M.F. from California writes:
Dear Mister Condo,
When we moved into our condo in November 2011, of course, we received the CC&Rs (master that applied to all 1000+ homeowners in the HOA) and the separate CC&Rs that applied to the condo SBA (special benefit area of almost 200 condos). We were told that condo homeowners have a 1/170 responsibility for maintenance (rebuilding of the condos due to destruction, i.e., earthquake). But now clarifying information has just come from the HOA attorney that the maintenance and rebuilding of the condos is actually based upon a division of five (5) different phases (or construction of parcels) in the SBA. That is, the original builder and the original bylaws specified this obligation based upon the phases, or roughly 34 units in each of 5 phases, but the parcel or phase sizes are not exactly uniform.
My question/concern goes to the issue of due-diligence, transparency, and accountability for who, what, how, when and why this information is only disclosed to homeowners long after the review, submission and vote of major CC&R changes in 2012 based upon the premise that the condo homeowners had a mutual obligation determined by the 1/170th ownership principle. On the issue of earthquake (EQI) insurance, a small group of 120 condo owners had to force successful mediation of the issue to rescind a wrongful and secret special assessment voted by the board without homeowner consent or participation in the process.
Mister Condo replies:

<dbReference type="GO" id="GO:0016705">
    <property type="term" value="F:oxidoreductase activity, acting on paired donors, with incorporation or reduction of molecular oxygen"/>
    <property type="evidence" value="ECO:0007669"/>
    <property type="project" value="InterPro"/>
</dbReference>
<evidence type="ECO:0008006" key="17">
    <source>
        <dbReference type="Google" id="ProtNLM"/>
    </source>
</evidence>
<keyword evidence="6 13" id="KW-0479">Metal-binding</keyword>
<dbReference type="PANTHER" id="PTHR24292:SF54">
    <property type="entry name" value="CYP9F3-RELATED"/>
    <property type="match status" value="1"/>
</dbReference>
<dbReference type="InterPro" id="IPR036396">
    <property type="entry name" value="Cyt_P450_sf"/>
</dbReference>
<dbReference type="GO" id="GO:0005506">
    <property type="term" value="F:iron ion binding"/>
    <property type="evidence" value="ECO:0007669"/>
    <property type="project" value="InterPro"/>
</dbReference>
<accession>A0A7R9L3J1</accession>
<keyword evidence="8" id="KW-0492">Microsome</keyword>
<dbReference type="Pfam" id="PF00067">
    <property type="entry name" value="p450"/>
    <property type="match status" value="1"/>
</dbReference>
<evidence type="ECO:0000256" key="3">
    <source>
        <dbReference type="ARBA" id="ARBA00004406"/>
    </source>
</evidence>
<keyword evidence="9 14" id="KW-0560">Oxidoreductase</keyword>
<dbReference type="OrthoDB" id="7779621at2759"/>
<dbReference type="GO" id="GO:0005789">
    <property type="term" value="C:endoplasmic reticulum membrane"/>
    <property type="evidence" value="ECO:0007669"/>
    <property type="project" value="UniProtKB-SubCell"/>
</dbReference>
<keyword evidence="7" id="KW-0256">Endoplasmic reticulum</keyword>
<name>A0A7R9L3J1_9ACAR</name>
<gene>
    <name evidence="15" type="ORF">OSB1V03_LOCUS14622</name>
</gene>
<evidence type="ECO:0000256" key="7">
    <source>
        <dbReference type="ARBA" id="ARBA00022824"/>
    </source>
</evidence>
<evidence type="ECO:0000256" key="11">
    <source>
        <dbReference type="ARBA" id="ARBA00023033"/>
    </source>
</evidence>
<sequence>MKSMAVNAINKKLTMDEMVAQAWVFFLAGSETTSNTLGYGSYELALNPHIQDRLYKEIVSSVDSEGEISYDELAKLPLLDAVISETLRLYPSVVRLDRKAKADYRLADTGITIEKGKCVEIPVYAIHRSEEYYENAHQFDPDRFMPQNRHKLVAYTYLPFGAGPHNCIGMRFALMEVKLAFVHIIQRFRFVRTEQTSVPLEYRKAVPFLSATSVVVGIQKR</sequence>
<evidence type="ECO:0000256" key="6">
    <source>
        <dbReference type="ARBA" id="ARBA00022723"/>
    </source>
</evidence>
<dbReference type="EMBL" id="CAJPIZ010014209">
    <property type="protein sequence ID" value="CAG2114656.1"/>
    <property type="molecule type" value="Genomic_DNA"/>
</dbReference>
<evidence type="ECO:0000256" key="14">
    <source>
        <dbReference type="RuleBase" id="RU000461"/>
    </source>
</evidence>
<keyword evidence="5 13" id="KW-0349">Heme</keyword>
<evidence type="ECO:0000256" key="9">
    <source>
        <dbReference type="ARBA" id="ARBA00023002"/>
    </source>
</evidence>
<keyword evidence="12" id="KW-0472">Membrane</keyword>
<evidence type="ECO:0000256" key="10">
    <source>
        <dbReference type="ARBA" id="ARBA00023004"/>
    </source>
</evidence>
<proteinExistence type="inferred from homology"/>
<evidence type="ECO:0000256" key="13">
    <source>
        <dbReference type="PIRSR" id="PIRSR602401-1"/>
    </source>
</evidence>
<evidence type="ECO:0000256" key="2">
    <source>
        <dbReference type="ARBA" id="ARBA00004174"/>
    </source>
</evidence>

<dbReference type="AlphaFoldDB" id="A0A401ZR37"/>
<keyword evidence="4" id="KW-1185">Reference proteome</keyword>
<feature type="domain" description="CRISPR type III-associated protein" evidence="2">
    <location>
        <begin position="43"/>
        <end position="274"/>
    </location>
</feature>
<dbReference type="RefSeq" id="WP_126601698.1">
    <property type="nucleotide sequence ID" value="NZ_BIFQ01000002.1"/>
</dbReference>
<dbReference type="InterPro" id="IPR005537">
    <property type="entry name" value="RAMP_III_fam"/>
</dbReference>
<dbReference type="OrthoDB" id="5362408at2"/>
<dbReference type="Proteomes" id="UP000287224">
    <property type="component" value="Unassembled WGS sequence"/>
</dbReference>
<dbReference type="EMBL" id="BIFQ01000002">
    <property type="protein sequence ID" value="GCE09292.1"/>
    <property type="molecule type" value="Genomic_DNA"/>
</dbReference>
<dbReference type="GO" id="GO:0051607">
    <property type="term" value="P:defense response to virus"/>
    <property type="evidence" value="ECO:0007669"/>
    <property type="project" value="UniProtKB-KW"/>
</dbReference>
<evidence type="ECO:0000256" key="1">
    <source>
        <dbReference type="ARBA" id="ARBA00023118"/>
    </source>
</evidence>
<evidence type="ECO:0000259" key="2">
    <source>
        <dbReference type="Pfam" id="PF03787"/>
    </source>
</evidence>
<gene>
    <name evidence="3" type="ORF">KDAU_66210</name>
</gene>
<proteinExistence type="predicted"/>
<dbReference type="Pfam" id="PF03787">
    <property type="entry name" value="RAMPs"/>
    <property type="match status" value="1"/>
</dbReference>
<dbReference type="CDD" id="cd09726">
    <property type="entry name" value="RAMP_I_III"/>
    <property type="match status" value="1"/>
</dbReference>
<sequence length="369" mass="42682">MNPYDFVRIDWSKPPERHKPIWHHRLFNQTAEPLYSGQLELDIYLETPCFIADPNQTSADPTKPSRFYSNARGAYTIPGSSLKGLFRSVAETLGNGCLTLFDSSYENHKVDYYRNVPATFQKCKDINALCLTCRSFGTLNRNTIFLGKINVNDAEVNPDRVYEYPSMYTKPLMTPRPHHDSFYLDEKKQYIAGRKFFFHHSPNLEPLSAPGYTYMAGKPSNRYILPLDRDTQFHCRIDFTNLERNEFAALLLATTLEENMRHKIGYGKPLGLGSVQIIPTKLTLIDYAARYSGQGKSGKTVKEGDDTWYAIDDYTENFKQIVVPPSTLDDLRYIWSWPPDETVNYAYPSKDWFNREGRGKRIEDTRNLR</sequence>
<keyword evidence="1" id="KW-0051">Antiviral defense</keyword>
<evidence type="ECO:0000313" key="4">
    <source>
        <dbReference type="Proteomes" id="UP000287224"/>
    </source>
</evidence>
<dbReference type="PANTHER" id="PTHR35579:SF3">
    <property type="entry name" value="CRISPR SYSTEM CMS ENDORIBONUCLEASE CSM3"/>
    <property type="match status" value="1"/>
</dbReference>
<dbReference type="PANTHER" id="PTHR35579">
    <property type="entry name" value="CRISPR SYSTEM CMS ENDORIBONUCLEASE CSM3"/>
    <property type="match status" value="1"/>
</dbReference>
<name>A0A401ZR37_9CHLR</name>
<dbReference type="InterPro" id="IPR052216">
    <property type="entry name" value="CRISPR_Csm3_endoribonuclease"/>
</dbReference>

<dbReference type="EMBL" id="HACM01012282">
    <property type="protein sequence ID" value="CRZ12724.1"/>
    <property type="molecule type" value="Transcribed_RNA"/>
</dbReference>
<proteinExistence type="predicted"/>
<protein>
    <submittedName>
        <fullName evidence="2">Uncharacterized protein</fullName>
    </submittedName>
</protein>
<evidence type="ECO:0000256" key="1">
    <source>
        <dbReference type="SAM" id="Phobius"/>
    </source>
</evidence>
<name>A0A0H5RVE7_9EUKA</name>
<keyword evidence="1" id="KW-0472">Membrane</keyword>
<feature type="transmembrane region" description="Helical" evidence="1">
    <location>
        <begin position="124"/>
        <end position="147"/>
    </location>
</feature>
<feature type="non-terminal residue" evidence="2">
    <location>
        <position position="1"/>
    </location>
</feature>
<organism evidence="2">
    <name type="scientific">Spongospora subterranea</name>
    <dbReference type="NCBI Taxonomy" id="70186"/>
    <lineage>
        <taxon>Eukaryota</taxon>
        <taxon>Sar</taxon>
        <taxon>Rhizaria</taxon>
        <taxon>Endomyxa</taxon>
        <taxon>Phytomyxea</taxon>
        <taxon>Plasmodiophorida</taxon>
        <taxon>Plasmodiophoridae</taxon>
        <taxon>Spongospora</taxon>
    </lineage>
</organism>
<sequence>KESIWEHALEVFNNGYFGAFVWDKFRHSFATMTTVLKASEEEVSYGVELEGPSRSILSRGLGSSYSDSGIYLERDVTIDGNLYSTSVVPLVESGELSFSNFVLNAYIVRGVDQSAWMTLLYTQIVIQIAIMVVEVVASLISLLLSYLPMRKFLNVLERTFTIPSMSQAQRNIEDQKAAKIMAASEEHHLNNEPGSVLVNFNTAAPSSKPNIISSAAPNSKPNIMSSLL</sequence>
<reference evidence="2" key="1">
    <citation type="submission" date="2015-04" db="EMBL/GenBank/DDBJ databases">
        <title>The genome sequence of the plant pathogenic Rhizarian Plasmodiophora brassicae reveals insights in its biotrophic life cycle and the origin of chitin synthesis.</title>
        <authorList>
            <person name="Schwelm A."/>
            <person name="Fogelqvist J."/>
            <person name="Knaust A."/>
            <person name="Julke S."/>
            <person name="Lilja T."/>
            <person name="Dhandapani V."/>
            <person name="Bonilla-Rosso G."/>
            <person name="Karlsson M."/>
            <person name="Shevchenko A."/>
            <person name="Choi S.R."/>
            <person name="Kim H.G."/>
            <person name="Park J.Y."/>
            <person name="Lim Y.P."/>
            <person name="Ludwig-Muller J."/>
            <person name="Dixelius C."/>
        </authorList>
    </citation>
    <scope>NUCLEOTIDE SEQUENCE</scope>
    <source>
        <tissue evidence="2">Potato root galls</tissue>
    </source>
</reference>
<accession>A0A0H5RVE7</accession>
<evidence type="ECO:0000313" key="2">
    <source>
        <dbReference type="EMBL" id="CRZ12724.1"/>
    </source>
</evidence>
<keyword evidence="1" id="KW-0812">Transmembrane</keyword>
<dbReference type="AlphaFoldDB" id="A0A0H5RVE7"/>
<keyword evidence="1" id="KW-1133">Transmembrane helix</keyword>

M.F., the HOA attorney is the right professional to offer a legal opinion on this situation. It would appear that the condo’s governance documents addressed the issue of maintenance and the percentage of unit ownership formula to be applied for common fees and special assessments. It would also appear that there was some confusion on the part of sitting Board members at the time of common elements, limited common elements, and the governance of the various phases of the association, which would appear to be several smaller associations functioning together as one larger association. This is not particularly uncommon but it is easy to understand how Board members with limited knowledge of such things could misinterpret the governance documents and lead the association down the wrong path. As you have pointed out, when the mistake was caught by a group of unit owners, they brought suit and won on the issue of Earthquake Insurance. The same process applies in all instances of wrongful governance. The burden is on the unit owners to bring suit against the Board to correct the wrongful interpretation of the governance documents. It can be costly for both the owners bringing the suit and the association that has to defend against the suit but that is just the reality of the legal system in action. It is also one of the reason that community association attorneys are an important part of every community association. Their expertise in these matters can prove invaluable and, while costly, will usually end up saving the association money in terms of law suit prevention. Of course, the Board is made up of volunteer leaders who were voted into their positions by the democratic vote of the community association unit owners. If they aren’t doing the job properly, it may time to elect some new leaders. At the very least, existing Board members should be offered the opportunity to get additional education on their roles as leaders. Your local chapter of CAI can be your best ally in getting them that education. Good luck!